Volume 52 (2010) Issue 6 Pages 325-334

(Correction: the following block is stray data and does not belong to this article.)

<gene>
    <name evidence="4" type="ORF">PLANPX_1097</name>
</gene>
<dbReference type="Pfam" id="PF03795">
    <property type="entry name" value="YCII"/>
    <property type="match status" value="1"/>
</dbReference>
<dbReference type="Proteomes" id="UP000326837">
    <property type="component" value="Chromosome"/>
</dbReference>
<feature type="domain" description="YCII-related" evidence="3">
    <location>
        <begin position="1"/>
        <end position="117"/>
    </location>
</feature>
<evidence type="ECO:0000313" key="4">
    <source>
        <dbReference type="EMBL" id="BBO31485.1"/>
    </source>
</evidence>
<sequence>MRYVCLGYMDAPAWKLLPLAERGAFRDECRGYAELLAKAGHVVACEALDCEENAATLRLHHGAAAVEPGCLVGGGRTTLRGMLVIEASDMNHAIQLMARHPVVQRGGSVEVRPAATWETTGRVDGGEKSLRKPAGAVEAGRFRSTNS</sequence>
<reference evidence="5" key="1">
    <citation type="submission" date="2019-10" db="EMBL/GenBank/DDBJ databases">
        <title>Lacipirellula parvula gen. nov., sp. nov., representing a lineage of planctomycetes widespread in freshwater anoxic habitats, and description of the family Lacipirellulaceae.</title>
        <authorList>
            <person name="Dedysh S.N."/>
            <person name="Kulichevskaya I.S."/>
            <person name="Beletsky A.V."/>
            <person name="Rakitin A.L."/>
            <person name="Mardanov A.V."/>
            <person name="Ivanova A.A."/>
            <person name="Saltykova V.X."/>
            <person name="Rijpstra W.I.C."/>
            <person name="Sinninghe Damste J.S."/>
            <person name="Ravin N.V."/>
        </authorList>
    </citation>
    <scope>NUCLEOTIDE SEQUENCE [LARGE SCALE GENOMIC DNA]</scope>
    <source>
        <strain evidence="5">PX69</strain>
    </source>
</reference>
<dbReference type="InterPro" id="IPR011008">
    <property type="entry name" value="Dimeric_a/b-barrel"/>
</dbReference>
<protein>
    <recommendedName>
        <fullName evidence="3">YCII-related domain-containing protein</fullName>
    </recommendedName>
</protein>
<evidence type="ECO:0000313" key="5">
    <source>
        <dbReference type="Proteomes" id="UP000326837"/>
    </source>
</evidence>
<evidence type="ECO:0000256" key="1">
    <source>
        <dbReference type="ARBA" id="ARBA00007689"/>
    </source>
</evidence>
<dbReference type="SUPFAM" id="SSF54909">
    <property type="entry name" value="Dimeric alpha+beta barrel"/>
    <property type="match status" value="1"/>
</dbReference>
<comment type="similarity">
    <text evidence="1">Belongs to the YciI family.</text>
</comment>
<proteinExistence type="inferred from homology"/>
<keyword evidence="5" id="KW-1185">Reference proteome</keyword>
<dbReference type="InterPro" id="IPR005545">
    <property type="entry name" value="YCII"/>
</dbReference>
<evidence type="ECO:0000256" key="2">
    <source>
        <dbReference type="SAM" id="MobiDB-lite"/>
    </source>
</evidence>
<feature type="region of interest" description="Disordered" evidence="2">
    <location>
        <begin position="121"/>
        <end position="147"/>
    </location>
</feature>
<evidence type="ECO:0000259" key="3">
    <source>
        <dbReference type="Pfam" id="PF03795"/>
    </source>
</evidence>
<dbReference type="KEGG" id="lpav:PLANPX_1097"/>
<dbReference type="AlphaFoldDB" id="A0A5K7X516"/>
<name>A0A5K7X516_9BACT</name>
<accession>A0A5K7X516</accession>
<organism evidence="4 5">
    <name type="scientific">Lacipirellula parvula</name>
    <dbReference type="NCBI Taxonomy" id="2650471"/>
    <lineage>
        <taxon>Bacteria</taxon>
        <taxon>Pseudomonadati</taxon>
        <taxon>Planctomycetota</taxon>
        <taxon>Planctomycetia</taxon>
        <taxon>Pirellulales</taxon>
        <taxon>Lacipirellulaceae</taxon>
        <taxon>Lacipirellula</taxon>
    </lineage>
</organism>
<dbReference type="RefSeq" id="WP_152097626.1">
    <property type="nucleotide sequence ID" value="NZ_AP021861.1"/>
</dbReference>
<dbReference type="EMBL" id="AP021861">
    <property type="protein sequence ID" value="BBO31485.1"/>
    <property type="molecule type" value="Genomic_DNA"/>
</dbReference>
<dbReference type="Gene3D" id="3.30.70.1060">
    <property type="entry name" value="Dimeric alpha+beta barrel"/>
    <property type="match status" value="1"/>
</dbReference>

Background: It has been difficult to make reliable hazard assessments of manufactured nanomaterials, because the nanomaterials form large agglomerations in both in vitro and in vivo studies. Objective: In the New Energy and Industrial Technology Development Organization (NEDO) Project of Japan, the physicochemical properties of many manufactured nanomaterials are being measured, and in vitro and in vivo studies are being performed to determine which endpoints are correspond to the hazards and risks of nanomaterials. Focusing on titanium dioxide, fullerenes and carbon nanotubes, we introduce findings made in inhalation and intratracheal installation studies overseas, and together with the findings made in the NEDO project, and also assess the hazards presented by manufactured nanomaterials. Results and Conclusion: A project by NEDO has succeeded in ensuring the stability of dispersion (nanoscale <100 nm) of manufactured nanomaterials, and is developing hazard assessments of manufactured nanomaterials. In these interim reports, the acceptable exposure concentration of titanium dioxide and fullerene was proposed to be 1.2 mg/m3 and 0.8 mg/m3 respirable dust in working environment, respectively.